6. Grant work authorization to the spouses of PRC citizens and of work visa holders: The foreign spouses of PRC citizens and of work visa holders are not eligible to work in China. Obtaining a work visa is not an option for many because work visas typically require a bachelor’s degree, two years’ postgraduate experience, and specialized skills that are in shortage in China. Mostly wives, their professional and technical skills can grow stale if relegated to involuntary housewife status. Their families’ bank balances are impacted by having only one breadwinner. They can be lonely and depressed as strangers in a new country with no access to the self-esteem of work or the social outlet provided by a workplace. The power imbalance between working husband and stay-at-home wife can stress the relationship. In some cases, this leads to domestic violence or suicidal thoughts. Moreover, if China is serious about winning the international talent war, then China must match other developed countries that routinely authorize foreign workers’ trailing spouses to work.  Some top talent aren’t willing to make a global move if their spouse can’t work, says Stephen Yale-Loehr, a professor of immigration law at Cornell Law School.

7. Regularize the status of foreign brides who lack valid immigration papers: Many “foreign brides” from countries like North Korea and Vietnam enter the country illegally, either by their own means or through the facilitation of smugglers. According to Professor Shen Haimei, such women lack visible legal and policy support to obtain immigrant status or even an official marriage certificate. This stimulates the growth of human trafficking crime across China’s borders and has a negative effect on society as a whole. Their situation is similar to but more extreme than the spouses of PRC citizens and of work visa holders holding valid immigration papers. There should be mechanisms put into place for them to regularize their immigration status.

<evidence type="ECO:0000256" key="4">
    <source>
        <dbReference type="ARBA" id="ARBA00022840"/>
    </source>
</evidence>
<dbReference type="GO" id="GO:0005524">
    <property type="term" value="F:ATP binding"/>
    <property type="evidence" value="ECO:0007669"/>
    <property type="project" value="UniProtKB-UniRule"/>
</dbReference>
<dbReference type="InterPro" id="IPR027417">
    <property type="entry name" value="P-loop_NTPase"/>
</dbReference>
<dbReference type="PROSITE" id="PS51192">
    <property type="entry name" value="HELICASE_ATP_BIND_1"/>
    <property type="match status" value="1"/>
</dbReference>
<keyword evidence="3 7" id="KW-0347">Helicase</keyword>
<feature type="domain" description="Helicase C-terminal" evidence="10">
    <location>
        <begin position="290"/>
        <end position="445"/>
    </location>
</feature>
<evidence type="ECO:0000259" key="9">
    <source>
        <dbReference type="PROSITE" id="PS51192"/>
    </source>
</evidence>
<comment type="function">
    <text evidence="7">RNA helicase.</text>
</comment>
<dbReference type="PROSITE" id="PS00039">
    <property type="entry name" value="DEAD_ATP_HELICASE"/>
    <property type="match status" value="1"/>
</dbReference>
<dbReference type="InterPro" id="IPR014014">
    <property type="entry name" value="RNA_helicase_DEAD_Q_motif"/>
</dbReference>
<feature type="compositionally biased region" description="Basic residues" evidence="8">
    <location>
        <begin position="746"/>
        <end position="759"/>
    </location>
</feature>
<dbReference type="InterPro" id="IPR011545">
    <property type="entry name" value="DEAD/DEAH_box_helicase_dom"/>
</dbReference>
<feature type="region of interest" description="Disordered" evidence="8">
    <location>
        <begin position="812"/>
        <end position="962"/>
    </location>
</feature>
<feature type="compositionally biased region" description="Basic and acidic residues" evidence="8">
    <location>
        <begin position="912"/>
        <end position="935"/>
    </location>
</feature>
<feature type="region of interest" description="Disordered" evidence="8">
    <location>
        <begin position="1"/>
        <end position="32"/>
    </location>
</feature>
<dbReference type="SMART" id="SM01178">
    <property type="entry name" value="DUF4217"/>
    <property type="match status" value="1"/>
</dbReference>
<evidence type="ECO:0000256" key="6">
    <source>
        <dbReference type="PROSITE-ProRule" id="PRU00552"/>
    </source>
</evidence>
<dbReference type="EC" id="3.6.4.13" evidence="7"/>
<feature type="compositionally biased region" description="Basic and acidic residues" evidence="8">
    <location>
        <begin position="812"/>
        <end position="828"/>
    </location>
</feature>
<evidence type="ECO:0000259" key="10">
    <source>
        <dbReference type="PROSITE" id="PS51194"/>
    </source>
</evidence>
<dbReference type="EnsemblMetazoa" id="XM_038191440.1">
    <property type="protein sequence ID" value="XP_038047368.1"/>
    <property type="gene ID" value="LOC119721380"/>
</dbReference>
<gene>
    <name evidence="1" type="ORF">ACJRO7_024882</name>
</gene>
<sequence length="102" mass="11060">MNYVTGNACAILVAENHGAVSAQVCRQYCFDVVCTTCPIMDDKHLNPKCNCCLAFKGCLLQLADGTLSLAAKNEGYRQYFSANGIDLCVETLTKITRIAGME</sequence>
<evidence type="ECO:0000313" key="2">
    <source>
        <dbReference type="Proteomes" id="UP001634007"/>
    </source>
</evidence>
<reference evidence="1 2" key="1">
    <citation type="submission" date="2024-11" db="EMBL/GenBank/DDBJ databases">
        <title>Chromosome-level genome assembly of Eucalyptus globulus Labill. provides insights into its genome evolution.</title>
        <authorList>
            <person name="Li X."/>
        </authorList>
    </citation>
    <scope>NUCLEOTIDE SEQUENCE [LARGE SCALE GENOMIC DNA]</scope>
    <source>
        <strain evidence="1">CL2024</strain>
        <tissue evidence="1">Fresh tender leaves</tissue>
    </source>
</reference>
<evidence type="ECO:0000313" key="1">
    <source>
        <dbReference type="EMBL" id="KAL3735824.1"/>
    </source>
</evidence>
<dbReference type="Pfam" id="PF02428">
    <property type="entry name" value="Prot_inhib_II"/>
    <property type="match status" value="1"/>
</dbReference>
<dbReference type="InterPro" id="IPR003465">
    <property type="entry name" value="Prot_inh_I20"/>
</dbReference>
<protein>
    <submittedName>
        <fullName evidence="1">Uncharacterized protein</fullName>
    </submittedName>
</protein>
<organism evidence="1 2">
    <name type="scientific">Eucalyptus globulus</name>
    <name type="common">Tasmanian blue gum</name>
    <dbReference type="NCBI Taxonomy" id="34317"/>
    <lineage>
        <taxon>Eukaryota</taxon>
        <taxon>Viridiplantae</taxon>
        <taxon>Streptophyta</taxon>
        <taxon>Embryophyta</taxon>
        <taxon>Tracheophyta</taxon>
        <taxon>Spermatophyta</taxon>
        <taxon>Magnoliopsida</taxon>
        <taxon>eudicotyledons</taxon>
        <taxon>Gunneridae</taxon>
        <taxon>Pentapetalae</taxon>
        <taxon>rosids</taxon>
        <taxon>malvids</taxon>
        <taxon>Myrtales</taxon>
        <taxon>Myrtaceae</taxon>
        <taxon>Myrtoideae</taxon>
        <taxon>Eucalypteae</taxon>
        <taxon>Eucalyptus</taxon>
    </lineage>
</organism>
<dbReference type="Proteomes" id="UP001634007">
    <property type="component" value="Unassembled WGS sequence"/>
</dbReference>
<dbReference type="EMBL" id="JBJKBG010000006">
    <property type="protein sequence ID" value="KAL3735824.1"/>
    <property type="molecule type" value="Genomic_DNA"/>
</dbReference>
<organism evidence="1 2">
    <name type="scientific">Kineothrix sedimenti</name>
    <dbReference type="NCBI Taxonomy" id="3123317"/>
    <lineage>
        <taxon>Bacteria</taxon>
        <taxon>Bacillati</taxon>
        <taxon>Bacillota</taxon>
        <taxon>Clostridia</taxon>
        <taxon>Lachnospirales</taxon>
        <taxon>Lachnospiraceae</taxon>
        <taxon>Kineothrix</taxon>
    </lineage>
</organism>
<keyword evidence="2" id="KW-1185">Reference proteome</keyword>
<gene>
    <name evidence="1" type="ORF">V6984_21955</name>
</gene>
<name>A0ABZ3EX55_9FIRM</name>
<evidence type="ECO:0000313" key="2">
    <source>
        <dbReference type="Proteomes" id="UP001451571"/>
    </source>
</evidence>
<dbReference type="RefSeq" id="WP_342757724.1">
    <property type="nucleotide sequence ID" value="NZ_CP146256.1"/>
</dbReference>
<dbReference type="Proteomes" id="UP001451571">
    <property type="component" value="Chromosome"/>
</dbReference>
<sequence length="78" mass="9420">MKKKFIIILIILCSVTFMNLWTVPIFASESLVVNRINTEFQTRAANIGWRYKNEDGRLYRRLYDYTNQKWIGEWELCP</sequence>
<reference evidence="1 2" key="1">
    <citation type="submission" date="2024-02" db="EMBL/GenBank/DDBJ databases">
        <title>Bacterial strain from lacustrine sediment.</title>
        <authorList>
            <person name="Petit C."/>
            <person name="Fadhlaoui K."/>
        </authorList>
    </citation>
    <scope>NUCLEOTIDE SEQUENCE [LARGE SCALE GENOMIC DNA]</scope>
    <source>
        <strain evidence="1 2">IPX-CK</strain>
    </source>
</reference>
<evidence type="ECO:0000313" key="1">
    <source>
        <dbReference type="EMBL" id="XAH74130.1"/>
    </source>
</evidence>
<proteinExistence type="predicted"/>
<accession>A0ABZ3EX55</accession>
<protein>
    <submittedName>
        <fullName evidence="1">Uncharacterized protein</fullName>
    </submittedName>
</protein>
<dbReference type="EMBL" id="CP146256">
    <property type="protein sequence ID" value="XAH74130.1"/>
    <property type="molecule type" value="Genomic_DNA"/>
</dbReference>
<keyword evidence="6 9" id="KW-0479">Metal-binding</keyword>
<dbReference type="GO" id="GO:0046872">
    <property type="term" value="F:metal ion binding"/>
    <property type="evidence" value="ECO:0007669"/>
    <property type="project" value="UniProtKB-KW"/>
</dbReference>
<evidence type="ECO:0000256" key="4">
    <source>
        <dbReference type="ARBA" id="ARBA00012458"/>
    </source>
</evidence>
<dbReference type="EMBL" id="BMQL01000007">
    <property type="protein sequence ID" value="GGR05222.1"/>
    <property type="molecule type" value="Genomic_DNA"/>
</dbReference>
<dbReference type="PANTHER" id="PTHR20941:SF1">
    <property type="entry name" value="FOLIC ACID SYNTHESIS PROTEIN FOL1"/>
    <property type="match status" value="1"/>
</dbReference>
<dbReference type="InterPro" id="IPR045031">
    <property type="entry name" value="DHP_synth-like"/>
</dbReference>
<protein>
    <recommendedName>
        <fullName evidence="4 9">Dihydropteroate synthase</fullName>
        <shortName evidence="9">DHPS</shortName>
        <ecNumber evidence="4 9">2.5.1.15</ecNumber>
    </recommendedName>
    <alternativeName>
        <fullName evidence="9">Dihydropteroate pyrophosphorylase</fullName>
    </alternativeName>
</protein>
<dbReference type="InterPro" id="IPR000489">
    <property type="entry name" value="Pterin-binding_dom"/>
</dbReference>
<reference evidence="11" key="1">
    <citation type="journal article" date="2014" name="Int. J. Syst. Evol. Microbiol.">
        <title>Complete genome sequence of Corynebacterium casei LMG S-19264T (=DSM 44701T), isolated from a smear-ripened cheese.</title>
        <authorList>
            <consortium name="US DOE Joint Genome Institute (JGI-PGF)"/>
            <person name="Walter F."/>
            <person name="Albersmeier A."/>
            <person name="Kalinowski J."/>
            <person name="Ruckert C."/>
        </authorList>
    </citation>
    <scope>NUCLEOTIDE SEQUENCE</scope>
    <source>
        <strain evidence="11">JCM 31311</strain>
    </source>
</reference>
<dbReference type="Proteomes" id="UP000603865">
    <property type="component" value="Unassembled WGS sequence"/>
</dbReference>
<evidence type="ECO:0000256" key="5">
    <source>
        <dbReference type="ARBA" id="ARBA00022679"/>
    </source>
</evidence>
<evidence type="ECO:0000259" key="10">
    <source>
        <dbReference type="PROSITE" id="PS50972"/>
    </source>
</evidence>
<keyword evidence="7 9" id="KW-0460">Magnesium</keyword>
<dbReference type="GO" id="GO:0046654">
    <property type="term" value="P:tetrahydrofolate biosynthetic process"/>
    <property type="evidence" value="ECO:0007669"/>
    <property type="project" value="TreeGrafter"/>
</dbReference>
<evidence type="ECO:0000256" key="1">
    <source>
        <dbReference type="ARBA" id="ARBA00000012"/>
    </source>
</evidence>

Increased immigration may be a response to China’s significant gender gap. About 118 boys are born for every 100 girls, against a global average of 103 to 107. China’s males outnumber females by 34 million. Beijing News suggested that Ukrainian women could be a solution to China’s problem. More seriously, foreign brides’ immigration status needs to be regularized and they need to be given the right to work. Without that, the Constitutional guarantee of equal rights in all spheres of life, including work, will lack significance.